Separate offenses may be joined in the same indictment if the charges are "of the same or similar character or are based on the same act or transaction or on two or more acts or transactions connected together or constituting parts of a common scheme or plan." Fed.R.Crim.P. 8(a). In determining whether counts are properly combined for trial, we historically have considered whether the charges are laid under the same statute, whether they involve similar victims, locations, or modes of operation, and the time frame in which the charged conduct occurred. See, e.g., United States v. Chambers, 964 F.2d 1250-51 (1st Cir. 1992); United States v. Gray, 958 F.2d 9, 14 (1st Cir. 1992). Under the present circumstances, joining the three counts lodged against appellant does not constitute plain error.
The two robberies involved the same type of victims (federally insured banks). They were charged under the same statute ( 18 U.S.C. § 2113), took place in the same locale (downtown Boston), and occurred in the same time frame (successive days). Such similarities have routinely been found to justify joinder. See, e.g., Chambers, 964 F.2d at 1250-51 (finding joinder proper when robberies all involved federally insured banks in the greater Boston area and occurred within a ten-week period); Gray, 958 F.2d at 14 (similar). Furthermore, the evidence here suggests that the first robbery was, in effect, a training mission for the second. Therefore, we do not think it would be plain error to conclude that the two robberies were parts of "a common scheme or plan" as that term is used in Rule 8(a).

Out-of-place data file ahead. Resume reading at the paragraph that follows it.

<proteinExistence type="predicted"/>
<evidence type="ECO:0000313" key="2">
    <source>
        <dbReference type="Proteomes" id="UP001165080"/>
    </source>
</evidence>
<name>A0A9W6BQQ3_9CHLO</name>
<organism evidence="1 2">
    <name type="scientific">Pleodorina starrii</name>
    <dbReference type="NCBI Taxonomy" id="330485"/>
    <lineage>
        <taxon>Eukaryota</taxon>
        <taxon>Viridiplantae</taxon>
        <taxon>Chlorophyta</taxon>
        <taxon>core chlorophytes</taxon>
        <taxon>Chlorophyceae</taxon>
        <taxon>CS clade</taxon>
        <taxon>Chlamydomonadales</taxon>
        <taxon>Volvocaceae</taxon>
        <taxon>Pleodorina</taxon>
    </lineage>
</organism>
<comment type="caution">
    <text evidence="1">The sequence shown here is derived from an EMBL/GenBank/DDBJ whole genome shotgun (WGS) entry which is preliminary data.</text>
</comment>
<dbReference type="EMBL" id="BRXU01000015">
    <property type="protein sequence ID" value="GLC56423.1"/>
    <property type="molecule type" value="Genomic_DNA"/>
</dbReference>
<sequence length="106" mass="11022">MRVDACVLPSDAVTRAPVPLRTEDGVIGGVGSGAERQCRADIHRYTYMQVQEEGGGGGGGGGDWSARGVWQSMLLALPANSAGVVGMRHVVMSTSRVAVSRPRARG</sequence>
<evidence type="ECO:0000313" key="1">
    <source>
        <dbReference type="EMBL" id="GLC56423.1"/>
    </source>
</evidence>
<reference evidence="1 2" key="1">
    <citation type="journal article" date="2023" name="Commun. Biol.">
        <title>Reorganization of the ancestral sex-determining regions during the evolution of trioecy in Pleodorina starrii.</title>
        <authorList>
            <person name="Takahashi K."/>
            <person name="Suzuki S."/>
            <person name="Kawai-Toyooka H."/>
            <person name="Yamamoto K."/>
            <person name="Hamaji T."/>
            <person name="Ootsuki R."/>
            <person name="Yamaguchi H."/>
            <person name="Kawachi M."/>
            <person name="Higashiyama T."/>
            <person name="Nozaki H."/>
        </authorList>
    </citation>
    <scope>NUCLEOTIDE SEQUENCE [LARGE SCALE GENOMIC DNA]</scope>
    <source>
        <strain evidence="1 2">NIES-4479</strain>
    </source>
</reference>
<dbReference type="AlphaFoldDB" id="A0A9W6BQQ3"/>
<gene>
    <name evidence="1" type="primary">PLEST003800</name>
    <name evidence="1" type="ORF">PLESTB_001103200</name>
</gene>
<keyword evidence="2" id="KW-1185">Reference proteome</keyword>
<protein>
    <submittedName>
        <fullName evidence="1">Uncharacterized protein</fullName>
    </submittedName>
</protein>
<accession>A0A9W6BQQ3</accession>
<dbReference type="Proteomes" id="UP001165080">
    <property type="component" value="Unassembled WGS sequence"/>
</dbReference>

Appellant's contention that the district court erred in refusing to sever the robbery counts, while arguably preserved, also lacks force. Though the Criminal Rules empower federal courts to grant relief from prejudicial joinder of counts in criminal cases, see Fed.R.Crim.P. 14, severance decisions are ordinarily won or lost in the trial court. We will overturn the denial of a motion for severance only for a patent abuse of discretion. See United States v. Pierro, 32 F.3d 611, 616 (1st Cir. 1994), cert. denied, ___ U.S. ___, 115 S.Ct. 919, 130 L.Ed.2d 799 (1995); United States v. Natanel, 938 F.2d 302, 308 (1st Cir. 1991), cert. denied, 502 U.S. 1079, 112 S.Ct. 986, 117 L.Ed.2d 148 (1992). This discretion applies to refusals to sever counts as well as to refusals to separate defendants for purposes of trial. See, e.g., Chambers, 964 F.2d at 1251. Establishing an abuse of discretion usually entails a showing that improper or prejudicial joinder likely "deprived the defendant of a fair trial." United States v. Nason, 9 F.3d 155, 158 (1st Cir. 1993), cert. denied, ___ U.S. ___, 114 S.Ct. 1331, 127 L.Ed.2d 678 (1994).
It is unclear whether appellant's severance motion — which, in terms, did not request that the two bank robbery counts be tried separately — properly preserved the severance issue for review. Because severance was not required in any event, we assume for argument's sake that the issue was sufficiently raised in the court below.
Appellant faces a high hurdle, given Chambers, Gray, and other cases in which we have upheld the trial court's refusal to sever counts involving multiple bank robberies. He strives to distinguish these cases on the ground that they involved more than two robberies, and, thus, yielded telltale patterns. This argument fails for two reasons. First, common sense indicates that the greater the number of robberies, the greater the danger of prejudice that joinder poses. Second, there is no shortage of sound precedent upholding the joint trial of two — and only two — robbery counts in a single indictment. See, e.g., United States v. L'Allier, 838 F.2d 234, 240-41 (7th Cir. 1988); United States v. Shearer, 606 F.2d 819, 820 (8th Cir. 1979).